More than two weeks after Cyclone Nargis struck Myanmar, only 500,000 of the estimated 2.4 million people affected have received some form of international assistance thus far, according to the UN.
More than half - 1.4 million - require prioritised assistance, says the UN Office for the Coordination of Humanitarian Affairs (OCHA).
Of the 750,000 people targeted by the World Food Programme (WFP) for immediate food assistance, as of 20 May, just 255,000 had been reached.
“We’re only reaching a third of the people in need,” Marcus Prior, a spokesman for the UN food agency confirmed, appealing for greater access for its emergency staff.
“We have an enormous job ahead of us,” Prior said.
The cyclone, which killed more than 80,000 people and left more than 50,000 missing, devastated large parts of Yangon, Ayeyarwady, Bago, Mon and Kayin divisions, home to nearly half the 53 million inhabitants and the country’s largest city and former capital, Yangon, on 2 and 3 May.
Forty townships in Yangon Division and seven in Ayeyarwady Division remain on the government’s list of disaster areas.
Reuters video short on the scramble
Worst affected is the low-lying, but densely populated Ayeyarwady Delta, which bore the brunt of the category four storm, whose residents still await desperately needed assistance.
“Humanitarian access remains inconsistent and really needs to be scaled up,” Amanda Pitt, a spokeswoman for OCHA, told IRIN on 20 May in Bangkok.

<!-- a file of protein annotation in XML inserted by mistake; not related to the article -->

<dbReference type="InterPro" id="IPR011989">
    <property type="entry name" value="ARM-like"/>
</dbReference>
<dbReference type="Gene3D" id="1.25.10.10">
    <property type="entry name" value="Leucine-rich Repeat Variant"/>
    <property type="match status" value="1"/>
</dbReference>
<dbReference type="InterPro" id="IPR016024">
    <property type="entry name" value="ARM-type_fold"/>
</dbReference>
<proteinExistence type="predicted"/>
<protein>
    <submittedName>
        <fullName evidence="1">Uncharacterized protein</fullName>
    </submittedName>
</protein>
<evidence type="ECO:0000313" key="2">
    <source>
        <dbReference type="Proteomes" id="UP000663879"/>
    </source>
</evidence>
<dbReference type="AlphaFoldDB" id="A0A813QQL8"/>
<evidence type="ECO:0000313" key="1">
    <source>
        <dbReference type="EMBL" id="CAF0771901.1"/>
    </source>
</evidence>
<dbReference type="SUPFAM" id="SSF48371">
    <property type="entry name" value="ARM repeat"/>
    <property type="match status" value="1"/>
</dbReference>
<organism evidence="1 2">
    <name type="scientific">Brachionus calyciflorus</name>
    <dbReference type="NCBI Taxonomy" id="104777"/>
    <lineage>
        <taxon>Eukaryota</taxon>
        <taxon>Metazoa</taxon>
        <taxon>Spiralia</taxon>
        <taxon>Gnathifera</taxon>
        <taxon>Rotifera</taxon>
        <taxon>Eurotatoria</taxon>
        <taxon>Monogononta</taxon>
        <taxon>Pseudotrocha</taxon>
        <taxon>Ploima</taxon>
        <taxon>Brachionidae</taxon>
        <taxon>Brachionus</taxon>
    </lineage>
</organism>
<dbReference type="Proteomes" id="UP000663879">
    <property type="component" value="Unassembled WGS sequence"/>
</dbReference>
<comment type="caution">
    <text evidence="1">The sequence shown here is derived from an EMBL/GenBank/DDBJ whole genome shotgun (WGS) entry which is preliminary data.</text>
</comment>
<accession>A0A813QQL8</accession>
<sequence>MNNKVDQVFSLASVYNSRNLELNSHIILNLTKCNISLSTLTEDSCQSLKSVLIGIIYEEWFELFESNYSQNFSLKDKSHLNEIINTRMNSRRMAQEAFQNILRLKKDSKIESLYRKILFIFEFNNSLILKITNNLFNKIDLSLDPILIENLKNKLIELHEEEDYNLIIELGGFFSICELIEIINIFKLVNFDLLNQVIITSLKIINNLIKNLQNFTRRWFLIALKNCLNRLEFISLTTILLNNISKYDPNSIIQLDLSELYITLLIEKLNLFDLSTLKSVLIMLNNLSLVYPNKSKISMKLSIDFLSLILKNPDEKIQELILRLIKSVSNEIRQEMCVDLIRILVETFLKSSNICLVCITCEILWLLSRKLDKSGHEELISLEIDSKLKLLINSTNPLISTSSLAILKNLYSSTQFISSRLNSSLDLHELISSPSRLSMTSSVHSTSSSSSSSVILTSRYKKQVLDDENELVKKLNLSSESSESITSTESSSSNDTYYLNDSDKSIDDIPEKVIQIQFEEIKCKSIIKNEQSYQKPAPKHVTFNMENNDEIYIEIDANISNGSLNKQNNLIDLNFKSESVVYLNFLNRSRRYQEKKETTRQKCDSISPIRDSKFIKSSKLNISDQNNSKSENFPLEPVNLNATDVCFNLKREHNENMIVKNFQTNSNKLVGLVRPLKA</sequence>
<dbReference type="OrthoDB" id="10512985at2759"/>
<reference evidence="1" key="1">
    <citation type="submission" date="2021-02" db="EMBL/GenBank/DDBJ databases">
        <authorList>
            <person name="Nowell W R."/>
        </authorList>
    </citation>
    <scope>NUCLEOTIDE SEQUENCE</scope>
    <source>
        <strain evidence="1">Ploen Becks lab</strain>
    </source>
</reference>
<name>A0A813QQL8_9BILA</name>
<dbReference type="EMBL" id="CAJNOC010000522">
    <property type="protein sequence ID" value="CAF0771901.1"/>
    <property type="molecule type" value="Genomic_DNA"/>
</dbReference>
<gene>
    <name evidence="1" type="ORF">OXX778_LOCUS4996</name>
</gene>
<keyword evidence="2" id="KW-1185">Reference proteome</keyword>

Her comments come a day after the Association of Southeast Asian Nations (ASEAN) announced an agreement with Myanmar’s military-led government to accept international aid agencies and medical workers from ASEAN countries to help with the relief effort.
The 10-member association also called upon Myanmar’s generals to allow more international relief workers into stricken areas while confirming that ASEAN would establish a mechanism to facilitate global assistance into the country.
Rights watchdog warning
While the initiative may prove a step forward, Human Rights Watch (HRW) warned that it did not have the capacity to address all the urgent needs faced by Burma’s cyclone survivors.
“Governments and aid agencies should not delude themselves into thinking otherwise,” Brad Adams, HRW’s Asia director, said.
HRW is calling on the Burmese government to open cyclone-affected areas to a major international relief effort by immediately granting visas to aid workers, to allow UN and international humanitarian agencies to distribute the aid they provide directly to those in need, and to allow countries with military assets nearby to deliver aid by air and sea to survivors who cannot be reached quickly any other way.
“Many affected communities are only accessible by air and sea, which makes assistance by countries that are equipped to deal with humanitarian disasters essential,” the watchdog said on 20 May.